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The Sameness of Legal Life


Today I am writing about a reoccurring fear I have. That’s right, at least for the week, I’m shunning unauthorized advice, seriatim descriptions and even pie charts for the sake of addressing a subject seriously and somberly. With YouTube clips. Well one YouTube clip. But a serious YouTube clip. Ok not really.

But I am talking about a reoccurring fear. You see, the legal world is often regarded as a rather conservative universe, and it seems that conformity is the norm. Lawyers are expected to look the same, behave similarly and follow parallel paths toward comparable goals. I sometimes wonder if law school is really just the real life version of the Play Doh spaghetti maker. We spent the last twenty odd years making ourselves into these different and colorful masterpieces, which we proudly showed to our big sister, law school. And she went Oh how nice and picked out all the best pieces, and for a moment we were so gratified… but then the stupid bitch decided she wanted some fake linguini, threw us all into the same tank, cranked the handle, and out came a big brown blob of sameness.

That, in short, is what I’m afraid of: irreversibly ruined Play Doh. Oh wait, no, that’s not right. What I’m afraid of is the possibility that the legal profession requires us to shed the pieces that make us individuals. That success, or even survival, in the legal world depends upon assuming the qualities of the big brown blob. Which is deep, I know, but hear me out.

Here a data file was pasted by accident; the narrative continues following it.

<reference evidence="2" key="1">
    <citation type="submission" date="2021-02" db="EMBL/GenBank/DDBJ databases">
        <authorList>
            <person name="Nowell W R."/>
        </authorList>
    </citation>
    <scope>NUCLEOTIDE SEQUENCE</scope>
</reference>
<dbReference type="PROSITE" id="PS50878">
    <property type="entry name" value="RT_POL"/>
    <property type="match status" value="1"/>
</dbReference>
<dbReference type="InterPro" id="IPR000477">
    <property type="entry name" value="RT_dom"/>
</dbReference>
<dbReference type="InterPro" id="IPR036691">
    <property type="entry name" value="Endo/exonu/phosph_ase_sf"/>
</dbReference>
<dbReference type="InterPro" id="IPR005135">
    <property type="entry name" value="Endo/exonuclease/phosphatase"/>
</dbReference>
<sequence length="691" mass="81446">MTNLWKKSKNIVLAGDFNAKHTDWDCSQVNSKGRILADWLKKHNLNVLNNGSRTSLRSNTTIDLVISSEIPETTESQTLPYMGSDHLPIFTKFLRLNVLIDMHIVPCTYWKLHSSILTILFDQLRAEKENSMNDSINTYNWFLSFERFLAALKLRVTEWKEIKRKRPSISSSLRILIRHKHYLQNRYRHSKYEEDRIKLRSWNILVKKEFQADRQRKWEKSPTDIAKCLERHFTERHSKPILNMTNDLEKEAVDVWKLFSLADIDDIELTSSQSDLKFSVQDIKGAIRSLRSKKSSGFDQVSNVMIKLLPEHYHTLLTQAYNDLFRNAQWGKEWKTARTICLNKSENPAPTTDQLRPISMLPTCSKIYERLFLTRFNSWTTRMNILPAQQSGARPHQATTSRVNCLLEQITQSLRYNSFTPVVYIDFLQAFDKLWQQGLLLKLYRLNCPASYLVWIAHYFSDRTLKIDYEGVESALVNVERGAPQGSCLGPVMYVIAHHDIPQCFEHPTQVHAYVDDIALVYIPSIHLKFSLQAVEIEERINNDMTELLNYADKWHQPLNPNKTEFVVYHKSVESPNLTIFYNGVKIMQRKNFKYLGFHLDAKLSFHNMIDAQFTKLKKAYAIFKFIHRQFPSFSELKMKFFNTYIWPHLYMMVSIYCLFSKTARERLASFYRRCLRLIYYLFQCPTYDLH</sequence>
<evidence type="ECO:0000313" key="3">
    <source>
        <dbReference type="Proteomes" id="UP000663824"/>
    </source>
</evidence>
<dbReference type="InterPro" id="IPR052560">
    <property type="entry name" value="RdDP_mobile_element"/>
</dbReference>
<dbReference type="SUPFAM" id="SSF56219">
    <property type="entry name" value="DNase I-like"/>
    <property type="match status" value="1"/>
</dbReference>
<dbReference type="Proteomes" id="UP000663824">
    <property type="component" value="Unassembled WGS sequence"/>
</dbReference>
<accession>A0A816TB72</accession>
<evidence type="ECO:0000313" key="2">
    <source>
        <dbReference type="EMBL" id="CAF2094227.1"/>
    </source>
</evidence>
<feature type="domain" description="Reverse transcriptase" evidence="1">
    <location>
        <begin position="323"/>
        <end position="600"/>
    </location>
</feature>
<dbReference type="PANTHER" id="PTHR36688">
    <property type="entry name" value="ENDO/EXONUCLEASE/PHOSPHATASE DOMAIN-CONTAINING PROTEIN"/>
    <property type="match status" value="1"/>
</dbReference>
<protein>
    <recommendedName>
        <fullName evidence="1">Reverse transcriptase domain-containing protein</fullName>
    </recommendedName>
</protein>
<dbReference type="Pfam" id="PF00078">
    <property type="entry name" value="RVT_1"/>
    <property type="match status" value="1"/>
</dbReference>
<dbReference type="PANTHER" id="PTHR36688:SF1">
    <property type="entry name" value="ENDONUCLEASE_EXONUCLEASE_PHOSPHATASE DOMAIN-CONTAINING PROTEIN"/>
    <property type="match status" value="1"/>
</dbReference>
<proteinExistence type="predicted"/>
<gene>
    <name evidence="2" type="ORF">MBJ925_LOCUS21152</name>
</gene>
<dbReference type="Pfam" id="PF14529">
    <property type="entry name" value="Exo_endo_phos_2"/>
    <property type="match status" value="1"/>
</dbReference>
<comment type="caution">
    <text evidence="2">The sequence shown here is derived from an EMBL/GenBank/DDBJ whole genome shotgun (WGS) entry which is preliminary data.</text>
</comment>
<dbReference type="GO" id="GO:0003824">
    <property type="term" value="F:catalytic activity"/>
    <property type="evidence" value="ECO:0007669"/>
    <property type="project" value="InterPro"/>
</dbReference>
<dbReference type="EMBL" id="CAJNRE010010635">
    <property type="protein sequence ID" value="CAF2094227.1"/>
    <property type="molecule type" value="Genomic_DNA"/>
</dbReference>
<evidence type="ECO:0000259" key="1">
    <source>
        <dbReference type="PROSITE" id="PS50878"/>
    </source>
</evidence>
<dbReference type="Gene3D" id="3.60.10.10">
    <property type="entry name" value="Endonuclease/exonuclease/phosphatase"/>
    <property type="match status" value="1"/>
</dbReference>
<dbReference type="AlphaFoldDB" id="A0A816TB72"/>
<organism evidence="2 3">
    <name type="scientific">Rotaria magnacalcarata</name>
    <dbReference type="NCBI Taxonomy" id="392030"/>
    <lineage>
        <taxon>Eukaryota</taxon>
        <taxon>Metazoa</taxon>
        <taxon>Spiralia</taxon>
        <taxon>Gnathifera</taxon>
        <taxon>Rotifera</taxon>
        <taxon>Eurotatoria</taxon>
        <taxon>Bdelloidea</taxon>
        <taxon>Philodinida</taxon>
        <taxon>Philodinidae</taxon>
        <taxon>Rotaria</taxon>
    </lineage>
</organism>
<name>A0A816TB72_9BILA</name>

To start, think about the lawyers in TV and media that you’d actually want to be friends with. I mean, there’s cousin Vinny; hands down I’d want to grab a beer with him. Not only is he the scrappy underdog type, but you know that he understands the GTL code. I could definitely hang out with Elle, her parents are loaded and she’s good at the LSAT… I’ve made friends based on far worse criteria. Even Arthur Fonzerelli on Arrested Development would get an invite to my birthday party, although only because I’m pretty sure I’m genetically related to the Bluth family.

Ok, now let’s think about the ones I wouldn’t want to be friends with. Although I would totally root for Casey Novak in the courtroom, I highly doubt she’d be willing to wingman while I cougar hunt at the undergrad bars in Greenwich Village. Miranda Hobbs is an absentee parent with a penchant for buying shoes that cost more than my first car and emotionally beating forgettable men into submission instead of just coming out of the freakin’ closet already. Even Coach Gordon Bombay was an abusive alcoholic with a Napoleon complex when he was a lawyer. Of course after he quit law he somehow made a living tying children up and/or throwing eggs at them, but that’s just my point. He’s a creepster and I don’t want to be his friend.

Now, out of these six examples, which ones do you honestly think are most like real lawyers in the real world? Exactly: the boring ones. The ones who act appropriately, suppress their true selves and numb the pain with brown paper bag concealed liquor, consumed while veering down the mean streets of big bad Minneapolis, Minnesota (Ducks fly together).